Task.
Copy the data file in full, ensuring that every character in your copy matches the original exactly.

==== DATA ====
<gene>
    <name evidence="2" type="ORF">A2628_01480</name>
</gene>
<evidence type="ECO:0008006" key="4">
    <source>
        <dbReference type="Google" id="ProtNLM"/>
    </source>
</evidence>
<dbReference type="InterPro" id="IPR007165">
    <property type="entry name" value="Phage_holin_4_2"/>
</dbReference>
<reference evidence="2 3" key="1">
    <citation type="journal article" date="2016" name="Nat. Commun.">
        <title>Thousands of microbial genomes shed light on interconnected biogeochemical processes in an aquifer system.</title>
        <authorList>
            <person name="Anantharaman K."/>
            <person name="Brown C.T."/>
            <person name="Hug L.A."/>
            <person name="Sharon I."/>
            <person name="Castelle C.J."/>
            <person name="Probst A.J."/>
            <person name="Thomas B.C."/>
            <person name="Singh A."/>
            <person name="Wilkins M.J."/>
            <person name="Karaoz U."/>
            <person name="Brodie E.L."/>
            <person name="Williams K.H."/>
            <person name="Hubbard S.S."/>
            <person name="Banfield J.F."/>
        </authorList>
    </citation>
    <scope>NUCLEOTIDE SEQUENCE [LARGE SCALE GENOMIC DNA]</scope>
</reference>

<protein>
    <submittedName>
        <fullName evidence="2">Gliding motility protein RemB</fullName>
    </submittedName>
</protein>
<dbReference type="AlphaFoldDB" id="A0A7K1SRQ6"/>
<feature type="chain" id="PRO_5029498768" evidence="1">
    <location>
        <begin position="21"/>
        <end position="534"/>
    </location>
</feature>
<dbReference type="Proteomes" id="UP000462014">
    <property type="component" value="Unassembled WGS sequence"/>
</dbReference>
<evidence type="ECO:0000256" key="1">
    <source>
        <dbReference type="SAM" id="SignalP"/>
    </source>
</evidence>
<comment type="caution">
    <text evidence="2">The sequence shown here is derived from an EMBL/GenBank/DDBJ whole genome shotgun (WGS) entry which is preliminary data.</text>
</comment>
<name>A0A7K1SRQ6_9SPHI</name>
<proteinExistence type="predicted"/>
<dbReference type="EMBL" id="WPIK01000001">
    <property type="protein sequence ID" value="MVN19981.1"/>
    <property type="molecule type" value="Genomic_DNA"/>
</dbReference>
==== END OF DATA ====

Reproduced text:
<gene>
    <name evidence="2" type="ORF">A2628_01480</name>
</gene>
<evidence type="ECO:0008006" key="4">
    <source>
        <dbReference type="Google" id="ProtNLM"/>
    </source>
</evidence>
<dbReference type="InterPro" id="IPR007165">
    <property type="entry name" value="Phage_holin_4_2"/>
</dbReference>
<reference evidence="2 3" key="1">
    <citation type="journal article" date="2016" name="Nat. Commun.">
        <title>Thousands of microbial genomes shed light on interconnected biogeochemical processes in an aquifer system.</title>
        <authorList>
            <person name="Anantharaman K."/>
            <person name="Brown C.T."/>
            <person name="Hug L.A."/>
            <person name="Sharon I."/>
            <person name="Castelle C.J."/>
            <person name="Probst A.J."/>
            <person name="Thomas B.C."/>
            <person name="Singh A."/>
            <person name="Wilkins M.J."/>
            <person name="Karaoz U."/>
            <person name="Brodie E.L."/>
            <person name="Williams K.H."/>
            <person name="Hubbard S.S."/>
            <person name="Banfield J.F."/>
        </authorList>
    </citation>
    <scope>NUCLEOTIDE SEQUENCE [LARGE SCALE GENOMIC DNA]</scope>
</reference>

<protein>
    <submittedName>
        <fullName evidence="2">Gliding motility protein RemB</fullName>
    </submittedName>
</protein>
<dbReference type="AlphaFoldDB" id="A0A7K1SRQ6"/>
<feature type="chain" id="PRO_5029498768" evidence="1">
    <location>
        <begin position="21"/>
        <end position="534"/>
    </location>
</feature>
<dbReference type="Proteomes" id="UP000462014">
    <property type="component" value="Unassembled WGS sequence"/>
</dbReference>
<evidence type="ECO:0000256" key="1">
    <source>
        <dbReference type="SAM" id="SignalP"/>
    </source>
</evidence>
<comment type="caution">
    <text evidence="2">The sequence shown here is derived from an EMBL/GenBank/DDBJ whole genome shotgun (WGS) entry which is preliminary data.</text>
</comment>
<name>A0A7K1SRQ6_9SPHI</name>
<proteinExistence type="predicted"/>
<dbReference type="EMBL" id="WPIK01000001">
    <property type="protein sequence ID" value="MVN19981.1"/>
    <property type="molecule type" value="Genomic_DNA"/>
</dbReference>